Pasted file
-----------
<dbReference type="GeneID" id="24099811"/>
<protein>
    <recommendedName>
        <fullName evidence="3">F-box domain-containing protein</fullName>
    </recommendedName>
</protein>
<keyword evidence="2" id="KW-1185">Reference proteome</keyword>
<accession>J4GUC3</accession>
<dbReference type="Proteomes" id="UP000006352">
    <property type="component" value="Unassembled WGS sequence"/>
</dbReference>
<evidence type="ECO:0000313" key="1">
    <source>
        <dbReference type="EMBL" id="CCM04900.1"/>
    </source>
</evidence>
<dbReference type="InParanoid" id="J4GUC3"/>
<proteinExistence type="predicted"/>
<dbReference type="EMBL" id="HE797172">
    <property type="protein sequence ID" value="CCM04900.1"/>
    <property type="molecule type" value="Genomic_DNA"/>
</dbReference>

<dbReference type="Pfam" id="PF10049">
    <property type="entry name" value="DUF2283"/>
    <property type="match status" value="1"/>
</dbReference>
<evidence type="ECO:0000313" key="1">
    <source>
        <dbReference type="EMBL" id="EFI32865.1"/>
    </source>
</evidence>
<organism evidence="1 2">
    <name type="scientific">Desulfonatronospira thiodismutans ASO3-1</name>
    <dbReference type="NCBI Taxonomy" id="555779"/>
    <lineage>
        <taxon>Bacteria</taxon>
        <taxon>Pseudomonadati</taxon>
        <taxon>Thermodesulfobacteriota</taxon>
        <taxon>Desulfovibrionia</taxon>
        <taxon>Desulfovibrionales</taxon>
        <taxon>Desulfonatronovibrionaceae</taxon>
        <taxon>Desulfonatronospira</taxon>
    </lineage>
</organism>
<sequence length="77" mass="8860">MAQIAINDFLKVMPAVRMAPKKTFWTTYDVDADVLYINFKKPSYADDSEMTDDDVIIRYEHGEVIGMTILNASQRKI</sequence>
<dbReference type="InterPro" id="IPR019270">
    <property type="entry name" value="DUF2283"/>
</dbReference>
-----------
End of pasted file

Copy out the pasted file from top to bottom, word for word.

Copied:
<dbReference type="GeneID" id="24099811"/>
<protein>
    <recommendedName>
        <fullName evidence="3">F-box domain-containing protein</fullName>
    </recommendedName>
</protein>
<keyword evidence="2" id="KW-1185">Reference proteome</keyword>
<accession>J4GUC3</accession>
<dbReference type="Proteomes" id="UP000006352">
    <property type="component" value="Unassembled WGS sequence"/>
</dbReference>
<evidence type="ECO:0000313" key="1">
    <source>
        <dbReference type="EMBL" id="CCM04900.1"/>
    </source>
</evidence>
<dbReference type="InParanoid" id="J4GUC3"/>
<proteinExistence type="predicted"/>
<dbReference type="EMBL" id="HE797172">
    <property type="protein sequence ID" value="CCM04900.1"/>
    <property type="molecule type" value="Genomic_DNA"/>
</dbReference>

<dbReference type="Pfam" id="PF10049">
    <property type="entry name" value="DUF2283"/>
    <property type="match status" value="1"/>
</dbReference>
<evidence type="ECO:0000313" key="1">
    <source>
        <dbReference type="EMBL" id="EFI32865.1"/>
    </source>
</evidence>
<organism evidence="1 2">
    <name type="scientific">Desulfonatronospira thiodismutans ASO3-1</name>
    <dbReference type="NCBI Taxonomy" id="555779"/>
    <lineage>
        <taxon>Bacteria</taxon>
        <taxon>Pseudomonadati</taxon>
        <taxon>Thermodesulfobacteriota</taxon>
        <taxon>Desulfovibrionia</taxon>
        <taxon>Desulfovibrionales</taxon>
        <taxon>Desulfonatronovibrionaceae</taxon>
        <taxon>Desulfonatronospira</taxon>
    </lineage>
</organism>
<sequence length="77" mass="8860">MAQIAINDFLKVMPAVRMAPKKTFWTTYDVDADVLYINFKKPSYADDSEMTDDDVIIRYEHGEVIGMTILNASQRKI</sequence>
<dbReference type="InterPro" id="IPR019270">
    <property type="entry name" value="DUF2283"/>
</dbReference>